My experience does clearly point to the fact that we have opened up a whole new marketing frontier that will require ad buyers and small businesses to be a lot more creative with their marketing plans. It’s not as simple as coming up with the most obvious search terms. As the market grows, those will become prohibitively expensive for most buyers. Ad buyers will need to predict what their potential buyers might be interested in and then try to get in front of them as they’re on the way to finding it. If you want to get in front of a few thousand potential orthodontics patients, you might have to figure out something more creative than the words teeth and braces. And in many cases, your marketing plan may only last for a few days (or even a few hours) at which time you’ll need to add new search terms to the mix.
As I noted when GDS first came out, once you start providing serious PC-based software and integrate it with an internet service, you can become a target of hackers. The Times today writes about the security flaw initially discovered by Rice researchers. Google has already posted an updated version of GDS.
Now that the news is out that Cindy McCaffrey is leaving Google, I can post an appreciation. I first met Cindy when I was a cub reporter for MacWeek in 1987. She handled PR for a portion of Apple, and it was my job to try to get anything I could on the company, no matter what. It was Cindy who would call me, exasperated, when I acquired a pre-release version of Apple’s new Mac IIci and published a photo of its motherboard on the front page.
And it was Cindy who campaigned internally on my behalf when I came up with the idea, 15 years later, of writing a book that featured search as its subject and Google as a major narrative actor. With Cindy at the helm of communications and marketing, Google has enjoyed perhaps the most unprecedented run of good press in modern corporate history. (Cindy also sidestepped the marketing excesses of the bubble era, a decision that was not easy to take in 1999-2000). She’s been at Google since the middle of 1999, and certainly deserves the break she plans to take (I believe sailing for a few weeks with her husband is the first item on her agenda). She told me recently that she’s looking forward to reconnecting with family, friends, and “cooking her own dinners.” I wish her well, and expect it won’t be long before we hear from her again. She’s too good – and too restless – to retire forever.
Anyone with a blog has come across the bane of comment spam, recently it’s gotten to near epidemic proportions for folks who use Moveable Type, as I do (I think this is because MT users tend to have high PageRank sites, but that’s just a guess).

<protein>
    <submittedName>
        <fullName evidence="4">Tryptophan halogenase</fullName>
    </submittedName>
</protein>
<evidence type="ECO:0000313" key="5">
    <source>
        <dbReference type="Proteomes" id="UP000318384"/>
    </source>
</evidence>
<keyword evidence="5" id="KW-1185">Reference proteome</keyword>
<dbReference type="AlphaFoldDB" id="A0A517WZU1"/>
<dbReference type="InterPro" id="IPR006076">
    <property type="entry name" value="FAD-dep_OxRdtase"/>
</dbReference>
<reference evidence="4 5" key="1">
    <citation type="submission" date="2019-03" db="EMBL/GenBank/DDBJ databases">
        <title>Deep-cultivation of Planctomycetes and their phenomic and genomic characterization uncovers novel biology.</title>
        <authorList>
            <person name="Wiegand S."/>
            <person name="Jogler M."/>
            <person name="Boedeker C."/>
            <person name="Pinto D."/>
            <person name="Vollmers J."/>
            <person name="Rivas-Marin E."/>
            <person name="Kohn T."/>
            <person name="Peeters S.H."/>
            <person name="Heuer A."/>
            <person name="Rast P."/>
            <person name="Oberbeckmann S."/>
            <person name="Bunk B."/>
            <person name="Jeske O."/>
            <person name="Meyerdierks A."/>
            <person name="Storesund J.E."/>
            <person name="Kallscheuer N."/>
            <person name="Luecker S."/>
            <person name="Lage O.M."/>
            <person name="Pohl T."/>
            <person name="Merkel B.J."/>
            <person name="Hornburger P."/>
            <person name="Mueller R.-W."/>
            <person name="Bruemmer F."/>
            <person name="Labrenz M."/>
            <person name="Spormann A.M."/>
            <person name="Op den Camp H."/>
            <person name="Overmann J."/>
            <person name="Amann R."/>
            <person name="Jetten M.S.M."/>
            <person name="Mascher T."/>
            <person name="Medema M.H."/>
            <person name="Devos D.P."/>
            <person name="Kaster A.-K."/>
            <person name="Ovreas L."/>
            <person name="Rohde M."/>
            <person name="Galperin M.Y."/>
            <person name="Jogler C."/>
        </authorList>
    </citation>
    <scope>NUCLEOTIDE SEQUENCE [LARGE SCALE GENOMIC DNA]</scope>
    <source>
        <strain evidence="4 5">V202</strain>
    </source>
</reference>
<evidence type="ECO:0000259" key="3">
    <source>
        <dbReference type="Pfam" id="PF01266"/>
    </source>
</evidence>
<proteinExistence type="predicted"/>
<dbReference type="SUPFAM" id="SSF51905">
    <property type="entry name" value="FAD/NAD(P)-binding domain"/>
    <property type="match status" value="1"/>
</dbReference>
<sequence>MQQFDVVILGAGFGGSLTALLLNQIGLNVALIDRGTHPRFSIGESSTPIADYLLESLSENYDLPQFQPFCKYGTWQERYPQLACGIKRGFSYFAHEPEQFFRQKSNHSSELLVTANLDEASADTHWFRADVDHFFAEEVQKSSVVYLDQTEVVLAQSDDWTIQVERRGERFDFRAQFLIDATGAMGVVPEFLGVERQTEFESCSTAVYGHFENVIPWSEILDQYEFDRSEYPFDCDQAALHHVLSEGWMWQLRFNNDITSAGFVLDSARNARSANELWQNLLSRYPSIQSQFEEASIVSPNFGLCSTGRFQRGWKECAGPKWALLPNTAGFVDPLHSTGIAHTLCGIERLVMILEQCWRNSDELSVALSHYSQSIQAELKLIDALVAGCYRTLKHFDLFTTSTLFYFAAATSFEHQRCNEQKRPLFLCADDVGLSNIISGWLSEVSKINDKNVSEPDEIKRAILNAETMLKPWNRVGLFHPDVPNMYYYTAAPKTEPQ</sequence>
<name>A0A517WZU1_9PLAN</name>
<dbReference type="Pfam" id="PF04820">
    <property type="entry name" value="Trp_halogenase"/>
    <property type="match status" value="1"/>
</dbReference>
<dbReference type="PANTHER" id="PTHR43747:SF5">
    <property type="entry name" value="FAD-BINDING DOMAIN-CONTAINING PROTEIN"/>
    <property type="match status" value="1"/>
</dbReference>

Why do comment spammers do what they do? Simple: for the ranking juice. A spammer’s link inserted into the comment field confers this site’s authority, such that it is, to the spammer’s target site. Jeremy Zawodny, who is working with the Search team over at Yahoo, posts an interesting commentary on this problem, and suggests a solution.
If you assume the following:
1. 80% of blogs are hosted by or produced on one of the more popular blogging platforms
2. 80% of people don’t significantly tweak the default templates available in their blogging software
3. those people are the least likely to be actively fighting spam and, as a result, have more spam than the 20% of blogs where the owner is more defensive
Then a partial solution is fairly clear. I’ve heard and seen others discuss it over the past few months. The search engines needs to be smarter about reading and indexing content. …the software needs to be able to recognize the difference between links produced by the blog owner(s) and those contributed by readers and spambots. Once you can identify the difference between those two types of links, you simply stop using the second type of link when calculating rank. Sure, you can still count them for the purpose of providing link counts–just donn’t factor them into the ranking.
Jeremy’s suggestion has elicited a lot of commentary. As one of the 20% who actively fight comment spam, I’m hoping that some kind of solution is in the works. But I’m not sure this is it – often I appreciate the links that are left in my comment fields, and I wouldn’t want to discourage anyone who is well intentioned from continuing the practice. On the other hand, comment spam is a major problem, and it might be worth losing a bit of juice to save the ecosystem from the parasites.